However, it’s not ok to start believing those lies you tell yourself.

“But Grace, you don’t understand how terribly isolated I feel right now, maybe those things I think about myself late at night are true… maybe I am unwanted and alone.”

Listen, I’ve been there and I won’t lie and say that there aren’t some days where I look up and I am there once again, but to that I want us to remember the actual Truth.

“When You said, “Seek My face,”
My heart said to You, “Your face, Lord, I will seek.”
Do not hide Your face from me;
Do not turn Your servant away in anger;
You have been my help;
Do not leave me nor forsake me,
O God of my salvation.
 When my father and my mother forsake me,
Then the Lord will take care of me.
-Psalm 27:8-10

You are someone to not just someone, but to the One who made the world and everything in it. You are so wanted and so loved that God looked at you and saw all your shortcomings, saw every mistake you would make, every heart you would break, and every ugly thing that would become about yourself before you even breathed air. He saw you and continues to do so, dirty laundry and all, and yet, He still looked at you and looked at the price that He would have to pay to save you from your future sins and shortcomings and He decided that you were worth it.

You still are.

You are not a poetic tragedy. You are not a victim. You are not forgotten or left behind. You are not unwanted or unloved.

You are loved. You are needed. You have value and more worth than you or I can ever understand.

Why can’t you just accept that?
Why can’t you just accept that you are someone to Someone?

You are here and you matter.

It’s hard to understand at first, because the walls we have built that cage us isn’t as easy to tear down like wrapping paper is when you peel it off of a box.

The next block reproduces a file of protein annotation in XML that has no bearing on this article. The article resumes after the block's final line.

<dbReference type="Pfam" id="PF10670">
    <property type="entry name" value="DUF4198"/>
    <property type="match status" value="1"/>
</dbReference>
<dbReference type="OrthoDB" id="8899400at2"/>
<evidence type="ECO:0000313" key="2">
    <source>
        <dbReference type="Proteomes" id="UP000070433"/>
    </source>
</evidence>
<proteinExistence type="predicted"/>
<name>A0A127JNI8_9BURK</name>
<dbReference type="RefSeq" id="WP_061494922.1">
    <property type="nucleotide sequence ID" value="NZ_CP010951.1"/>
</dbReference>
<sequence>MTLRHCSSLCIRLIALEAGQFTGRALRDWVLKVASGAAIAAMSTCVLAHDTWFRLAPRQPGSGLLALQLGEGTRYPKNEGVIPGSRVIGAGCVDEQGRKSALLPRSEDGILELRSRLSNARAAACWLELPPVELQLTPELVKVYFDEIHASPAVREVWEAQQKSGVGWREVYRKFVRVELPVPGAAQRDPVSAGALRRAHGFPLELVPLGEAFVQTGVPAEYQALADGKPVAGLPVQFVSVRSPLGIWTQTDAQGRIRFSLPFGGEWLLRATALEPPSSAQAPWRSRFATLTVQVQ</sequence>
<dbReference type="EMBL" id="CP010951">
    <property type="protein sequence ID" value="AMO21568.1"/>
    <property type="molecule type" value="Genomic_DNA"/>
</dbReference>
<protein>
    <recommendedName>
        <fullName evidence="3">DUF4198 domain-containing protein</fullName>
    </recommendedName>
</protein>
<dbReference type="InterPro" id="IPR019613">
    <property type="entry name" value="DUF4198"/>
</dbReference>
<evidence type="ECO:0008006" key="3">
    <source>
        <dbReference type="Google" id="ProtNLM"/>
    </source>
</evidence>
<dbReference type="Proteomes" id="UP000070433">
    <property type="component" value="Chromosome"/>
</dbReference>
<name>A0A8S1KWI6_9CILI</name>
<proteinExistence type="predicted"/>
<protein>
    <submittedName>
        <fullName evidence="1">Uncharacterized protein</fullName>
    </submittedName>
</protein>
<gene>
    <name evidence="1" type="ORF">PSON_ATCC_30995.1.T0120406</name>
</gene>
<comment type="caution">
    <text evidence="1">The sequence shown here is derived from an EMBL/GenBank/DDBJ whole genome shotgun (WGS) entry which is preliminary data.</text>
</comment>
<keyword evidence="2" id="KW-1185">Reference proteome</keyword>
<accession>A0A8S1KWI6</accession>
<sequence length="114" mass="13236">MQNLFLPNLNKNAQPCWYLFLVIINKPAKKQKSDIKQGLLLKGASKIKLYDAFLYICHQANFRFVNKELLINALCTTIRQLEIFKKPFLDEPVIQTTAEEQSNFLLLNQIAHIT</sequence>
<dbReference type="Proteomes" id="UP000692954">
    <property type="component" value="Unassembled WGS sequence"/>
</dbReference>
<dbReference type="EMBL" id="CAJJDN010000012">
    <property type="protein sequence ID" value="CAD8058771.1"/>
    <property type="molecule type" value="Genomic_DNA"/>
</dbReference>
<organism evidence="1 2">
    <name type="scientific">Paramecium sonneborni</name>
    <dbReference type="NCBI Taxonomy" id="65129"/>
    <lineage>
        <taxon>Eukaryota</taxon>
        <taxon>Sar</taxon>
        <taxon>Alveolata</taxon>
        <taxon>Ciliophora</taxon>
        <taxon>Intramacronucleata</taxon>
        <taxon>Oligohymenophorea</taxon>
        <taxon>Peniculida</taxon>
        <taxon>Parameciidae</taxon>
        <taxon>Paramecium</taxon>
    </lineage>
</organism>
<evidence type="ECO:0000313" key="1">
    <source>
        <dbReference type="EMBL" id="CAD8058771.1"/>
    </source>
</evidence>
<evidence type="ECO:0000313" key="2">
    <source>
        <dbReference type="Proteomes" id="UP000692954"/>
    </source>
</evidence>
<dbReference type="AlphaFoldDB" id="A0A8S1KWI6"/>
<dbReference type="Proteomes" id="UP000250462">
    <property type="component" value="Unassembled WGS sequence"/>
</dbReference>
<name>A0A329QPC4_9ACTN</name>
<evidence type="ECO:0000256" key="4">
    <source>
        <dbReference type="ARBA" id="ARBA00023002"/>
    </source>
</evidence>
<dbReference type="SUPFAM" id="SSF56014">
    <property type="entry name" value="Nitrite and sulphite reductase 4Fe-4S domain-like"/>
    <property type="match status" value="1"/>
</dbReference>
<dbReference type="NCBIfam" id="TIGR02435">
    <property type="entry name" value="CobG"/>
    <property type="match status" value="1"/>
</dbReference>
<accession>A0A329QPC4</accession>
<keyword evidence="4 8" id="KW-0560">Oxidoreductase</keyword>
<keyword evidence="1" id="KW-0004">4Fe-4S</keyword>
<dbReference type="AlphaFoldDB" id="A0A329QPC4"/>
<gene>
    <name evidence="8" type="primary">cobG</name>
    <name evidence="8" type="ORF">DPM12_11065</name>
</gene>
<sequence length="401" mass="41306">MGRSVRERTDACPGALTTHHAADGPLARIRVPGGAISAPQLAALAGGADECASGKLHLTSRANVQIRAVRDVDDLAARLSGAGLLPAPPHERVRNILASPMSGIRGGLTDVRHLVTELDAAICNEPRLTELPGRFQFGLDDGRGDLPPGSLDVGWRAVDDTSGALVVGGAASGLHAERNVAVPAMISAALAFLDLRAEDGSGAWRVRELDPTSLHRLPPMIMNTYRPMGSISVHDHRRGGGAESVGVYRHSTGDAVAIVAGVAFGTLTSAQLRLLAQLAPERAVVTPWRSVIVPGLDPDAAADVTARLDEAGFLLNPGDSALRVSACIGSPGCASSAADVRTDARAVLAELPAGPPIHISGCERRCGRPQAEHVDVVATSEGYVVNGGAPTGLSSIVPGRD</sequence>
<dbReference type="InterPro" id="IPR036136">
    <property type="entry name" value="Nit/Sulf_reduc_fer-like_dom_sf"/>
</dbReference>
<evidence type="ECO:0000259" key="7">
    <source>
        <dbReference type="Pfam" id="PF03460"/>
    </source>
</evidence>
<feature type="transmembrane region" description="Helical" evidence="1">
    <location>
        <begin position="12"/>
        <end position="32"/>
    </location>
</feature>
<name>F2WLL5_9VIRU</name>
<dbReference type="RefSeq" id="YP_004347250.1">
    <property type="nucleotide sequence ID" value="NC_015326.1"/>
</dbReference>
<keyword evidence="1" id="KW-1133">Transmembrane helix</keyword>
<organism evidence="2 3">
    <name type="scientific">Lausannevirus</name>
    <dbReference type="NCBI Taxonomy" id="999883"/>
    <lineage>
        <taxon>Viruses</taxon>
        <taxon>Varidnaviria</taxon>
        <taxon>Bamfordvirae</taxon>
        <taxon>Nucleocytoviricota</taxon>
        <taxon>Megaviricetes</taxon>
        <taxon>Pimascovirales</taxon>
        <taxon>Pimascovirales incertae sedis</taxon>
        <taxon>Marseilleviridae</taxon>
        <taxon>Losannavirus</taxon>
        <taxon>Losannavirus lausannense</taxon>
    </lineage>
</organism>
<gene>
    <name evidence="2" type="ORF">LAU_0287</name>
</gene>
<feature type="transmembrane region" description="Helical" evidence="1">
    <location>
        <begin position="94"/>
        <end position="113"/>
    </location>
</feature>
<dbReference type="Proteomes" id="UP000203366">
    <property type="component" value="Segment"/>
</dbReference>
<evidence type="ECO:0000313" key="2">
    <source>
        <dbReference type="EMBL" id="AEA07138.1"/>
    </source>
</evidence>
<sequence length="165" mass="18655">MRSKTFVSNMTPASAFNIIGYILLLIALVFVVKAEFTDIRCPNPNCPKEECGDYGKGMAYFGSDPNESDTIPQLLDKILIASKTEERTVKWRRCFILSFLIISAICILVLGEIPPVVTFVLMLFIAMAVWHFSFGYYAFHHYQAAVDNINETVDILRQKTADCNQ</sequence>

It’s hard to let it sink in, because insecurities don’t just unravel with a simple tug like a lace ribbon.

I know.

But listen, listen, listen:

You matter.

You are able to make a difference.

Yet, that difference will never be made if you let yourself stay where you are right now.

You could stay where you are with tears in your eyes and discouragement in your heart forever, that should scare you, I know it scares me.

You are more than just the ache in your heart right now, my friend.

You are not only capable of being more, you were made to be more.

Nothing is going to change in your life or mine, if we don’t start working on making progress despite our emotions.

At the end of this week, we’ll pick the bits of wrapping paper off the floor and take down our lights, and life will go on.

The world will keep on spinning and we will be ok, because thankfully we were and still are somebody to the One who matters most.

Don’t Go Back, Ok?

Sometimes I think about falling away.

No, not in the “I’m going to” sense, but I think about how I could and why.

1 Corinthians 10:12 and 2 Peter 2:19-22 inhabit a corner of my brain, their words haunting me because I’ve watched them be proven.

It’s unimaginable for me sometimes to imagine becoming someone who leaves the truth, as it was for Peter.